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The Rap-Up: Toronto adjusts sails through the winds of change

After enduring a rough patch to start the season, the Raptors appear to have weathered the storm and look ready to battle three East rivals — and former playoff foes — this week.

Toronto Raptors v Indiana Pacers Photo by Andy Lyons/Getty Images

When the winds of change blow, some build walls, others build windmills. — Chinese proverb.

This past week our southern neighbours inaugurated the first female, and first BIPOC Vice President, Kamala Harris. I’m not one to normally comment on politics, nor do I have the correct knowledge base, but this did seem like a long time coming.

If everything remained status quo, our world would never grow. Change has always been the driving force towards building a better future. Let’s bring this back to basketball. In recent years, the NBA has experienced a change in how points are scored. More and more teams have adopted the offensive philosophy that assistant coach, Chris Finch, used with great success while coaching the Rio Grande Valley Vipers — avoiding the mid-range as much as possible and taking shots at the rim or beyond the arc.

In three of the last four seasons, the Raptors have been a bottom-4 team in mid-range shots, with the exception of the Kawhi-led Raptors. The ineffectiveness of Aron Baynes and, recently waived, Alex Len has forced Toronto to lean more into three-pointers (#1 in 3-point attempts) than shots at the rim (#14 in % of attempts at the rim). On the defensive end, Toronto continues living and dying by the three, ranking 27th in corner three attempts allowed and 25th in all three-point attempts allowed.

The change has really occurred at the individual level.

Stanley Johnson ranks in the 89th percentile among Forwards in Points per Shot Attempts (after ranking in the 4th percentile last season) and in the 98th percentile in Assists to Usage ratio. He’s finally carved out his role as an enabler on offense and defensive stopper. His 106 defensive rating is second only to Chris Boucher, among those who’ve played at least 100 minutes for Toronto.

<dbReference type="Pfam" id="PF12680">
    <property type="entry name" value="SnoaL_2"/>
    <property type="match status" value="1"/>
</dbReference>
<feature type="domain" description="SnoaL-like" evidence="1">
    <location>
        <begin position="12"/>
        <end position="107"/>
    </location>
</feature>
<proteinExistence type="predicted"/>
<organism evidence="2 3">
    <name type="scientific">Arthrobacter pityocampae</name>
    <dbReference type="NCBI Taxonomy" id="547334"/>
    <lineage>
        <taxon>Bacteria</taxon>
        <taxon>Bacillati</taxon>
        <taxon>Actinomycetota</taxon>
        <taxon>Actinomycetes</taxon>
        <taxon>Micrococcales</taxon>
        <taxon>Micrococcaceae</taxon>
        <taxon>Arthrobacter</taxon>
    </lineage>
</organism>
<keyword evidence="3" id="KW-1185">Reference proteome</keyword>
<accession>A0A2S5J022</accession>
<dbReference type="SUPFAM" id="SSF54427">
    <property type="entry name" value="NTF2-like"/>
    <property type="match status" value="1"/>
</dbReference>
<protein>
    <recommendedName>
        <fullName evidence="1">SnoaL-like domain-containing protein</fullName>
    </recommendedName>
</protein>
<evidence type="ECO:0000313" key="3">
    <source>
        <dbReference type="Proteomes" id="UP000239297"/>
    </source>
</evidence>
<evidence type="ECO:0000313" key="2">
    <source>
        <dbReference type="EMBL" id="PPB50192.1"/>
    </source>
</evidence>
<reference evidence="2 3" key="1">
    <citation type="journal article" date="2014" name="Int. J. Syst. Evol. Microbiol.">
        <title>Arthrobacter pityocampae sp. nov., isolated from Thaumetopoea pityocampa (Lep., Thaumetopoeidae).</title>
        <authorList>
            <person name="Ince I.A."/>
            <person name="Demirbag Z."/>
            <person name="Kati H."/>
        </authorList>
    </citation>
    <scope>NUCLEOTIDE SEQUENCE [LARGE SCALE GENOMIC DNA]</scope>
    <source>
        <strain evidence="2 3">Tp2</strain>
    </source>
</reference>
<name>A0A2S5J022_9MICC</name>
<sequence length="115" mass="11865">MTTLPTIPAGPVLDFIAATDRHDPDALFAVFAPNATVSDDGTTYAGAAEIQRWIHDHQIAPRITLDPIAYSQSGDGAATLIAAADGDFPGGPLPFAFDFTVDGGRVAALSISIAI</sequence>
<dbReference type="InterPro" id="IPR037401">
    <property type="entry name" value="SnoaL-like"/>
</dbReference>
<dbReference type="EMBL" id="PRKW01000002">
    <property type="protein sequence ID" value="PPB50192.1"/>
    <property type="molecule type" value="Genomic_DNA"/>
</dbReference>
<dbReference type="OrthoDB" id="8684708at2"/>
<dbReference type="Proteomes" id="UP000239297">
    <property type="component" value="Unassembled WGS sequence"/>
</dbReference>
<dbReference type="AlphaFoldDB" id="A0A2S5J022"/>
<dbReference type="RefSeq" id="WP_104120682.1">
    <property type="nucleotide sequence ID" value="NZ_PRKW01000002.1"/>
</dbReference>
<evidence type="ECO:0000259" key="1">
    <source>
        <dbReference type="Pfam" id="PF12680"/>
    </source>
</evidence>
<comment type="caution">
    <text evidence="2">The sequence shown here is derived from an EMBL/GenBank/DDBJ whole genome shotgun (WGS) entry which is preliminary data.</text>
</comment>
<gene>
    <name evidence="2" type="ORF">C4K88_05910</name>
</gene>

Speaking of Boucher, his name is all over Basketball Reference’s Leaders page for traditional and advanced stats on both ends of the floor. He’s the only non-starter in the top-10 for PER, a list littered with the early-season MVP candidates. Even if/when he regresses, Boucher should garner MIP and 6MOY buzz all season long.

For OG Anunoby, he continues building his case as one of the best defenders in the league, but he’s added more assertiveness on the offensive end. His percentage of fouls drawn on shot attempts has risen from 27th percentile last season to 66th percentile this season among Forwards. Anunoby’s been lights out from downtown of late, hitting 26-of-43 threes (60%) over the last seven games.

As the Raptors continue their ascent from the NBA’s basement, Toronto’s ability to blow with the winds of change will determine their fate in this week’s games. Let’s get to some picks!

January 25 @ Indiana Pacers

Nick Nurse won the first round against former Assistant Coach, Nate Bjorkgren.

As has become customary under Coach Nurse, the Raptors keyed in on Indiana’s stars in Sunday’s 107-102 victory. Malcolm Brogdon got a heavy dose of Fred VanVleet, shooting 5-for-22 and turning the ball over four times. It was the seventh game of his career with 20+ field goal attempts, and easily his worst shooting performance. Meanwhile, Domantas Sabonis was double-teamed all game long, with the help always coming from his left side. Anunoby and Aron Baynes took turns frustrating him to the tune of 1-for-10 shooting and three turnovers.

Fun Fact That May Only Interest Me

Player A (career): 12.0 points; 7.3 rebounds; 2.1 assists; 0.3/0.9 3-pt FG; 57.4 TS%

Player B (career): 12.6 points; 8.2 rebounds; 2.8 assists; 0.3/1.0 3-pt FG; 57.6 TS%

Player B, Domantas Sabonis, has put up eerily similar numbers to Player A, his Hall of Fame father, Arvydas Sabonis. The main difference is that, at 24 years old, Domas is still seven years younger than when his father started playing in the NBA.


The Raptors played Sunday’s game, quite surprisingly, without Kyle Lowry and Pascal Siakam. Considering the Raptors needed 4th quarter minutes from Deandre’ Bembry and that the team went uncharacteristically cold from the line (69% in the game vs. 81% on the season), it’s a testament to the team’s hard-nosed defense that Toronto dominated the game. Don’t let the final score hide the fact that Indiana only led for 3 minutes and 15 seconds. If any of these factors change (i.e. Siakam/Lowry plays, better free throw percentage), the Raptors should win again. Toronto comes away with a mini-sweep, defeating the Pacers 113-103.

January 27 vs Milwaukee Bucks

All the pre-season hate I hurled towards Milwaukee will surely come back to haunt me in this game.